Outfitted with a deceptively powerful voice, Brian Kelly (who goes under the moniker Oceanography) is notoriously known for his lyrically driven indie rock work. The singer, songwriter, and multi-instrumentalist completes his vision by layering poignant melodies over guitar, keys, and drums that provide a hollowing effect.
Kelly’s latest effort, Thirteen Songs About Driving Nowhere In Alphabetical Order, released in September, was abruptly rearranged primarily due to his focus on caring for his ailing older sister. The weight of the situation that the siblings found themselves in weighed heavily on Brian; many days featured him driving between Oakland and his childhood home in the East Bay, along with attending many doctors appointments. The songs on Thirteen Songs About Driving Nowhere in Alphabetical Order chronicles Kelly’s lonesome thoughts and feelings while painting cinematic landscapes from black asphalt, red taillights, and the fickle, foggy grey of Northern California skies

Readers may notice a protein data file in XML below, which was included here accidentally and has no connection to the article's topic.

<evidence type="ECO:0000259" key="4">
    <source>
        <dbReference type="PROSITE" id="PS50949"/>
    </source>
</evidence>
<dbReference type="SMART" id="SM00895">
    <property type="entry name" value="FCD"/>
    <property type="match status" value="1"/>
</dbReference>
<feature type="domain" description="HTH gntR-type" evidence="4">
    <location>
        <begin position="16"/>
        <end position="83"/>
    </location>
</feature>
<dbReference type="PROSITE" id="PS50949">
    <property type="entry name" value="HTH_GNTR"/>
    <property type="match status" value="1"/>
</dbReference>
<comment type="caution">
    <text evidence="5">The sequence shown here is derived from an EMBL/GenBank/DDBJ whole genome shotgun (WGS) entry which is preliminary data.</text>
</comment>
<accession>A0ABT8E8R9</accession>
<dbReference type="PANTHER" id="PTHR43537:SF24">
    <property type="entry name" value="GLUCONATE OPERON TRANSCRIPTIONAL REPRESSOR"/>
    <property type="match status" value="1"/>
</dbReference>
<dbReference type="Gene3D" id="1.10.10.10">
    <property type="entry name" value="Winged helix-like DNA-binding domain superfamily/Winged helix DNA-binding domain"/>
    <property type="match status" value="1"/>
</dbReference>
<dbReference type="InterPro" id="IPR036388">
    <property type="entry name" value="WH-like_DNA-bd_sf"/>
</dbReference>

Today, Oceanography pays tribute to Cori in the deeply emotional video for “Monterey.” The clip contains photos of Brian’s sister from her early childhood to her final days, each showcasing a woman that seemingly lived a life that featured a lease on life that many strive for. What many would see it as a project that would have been unbearable to deal with, Brian found the sorting of Cori’s belongings and uncovering of the photos to be healing. “My sister was the family documentarian, and she was a collector of things. She had such a hard time at the end, so it was therapeutic for me to recognize she actually had a very happy life,” says Kelly.
Technically, Thirteen Songs… represents the culmination of Kelly’s career thus far, with a full, organic sound courtesy of a band of veteran players, including Scott Barwick (Jonathan Richman), Peter Labberton (Parquet Courts, St. Vincent), Bevan Herbekian (Teenager, Colors) and Kirt Lind (Donald Beaman).
Emotionally, it’s a full-on sonic gut-punch. Laced with unconventional twists on classic road songs, the record manages to feel both lush and minimalist, heartbreaking and beautiful — it’s no surprise to learn Kelly spent time with Destroyer and Bruce Springsteen’s Nebraska while making it. With the listener in the passenger seat, Kelly builds each track like a self-contained wave, layering synth, piano, guitars and percussion over one another until they crescendo.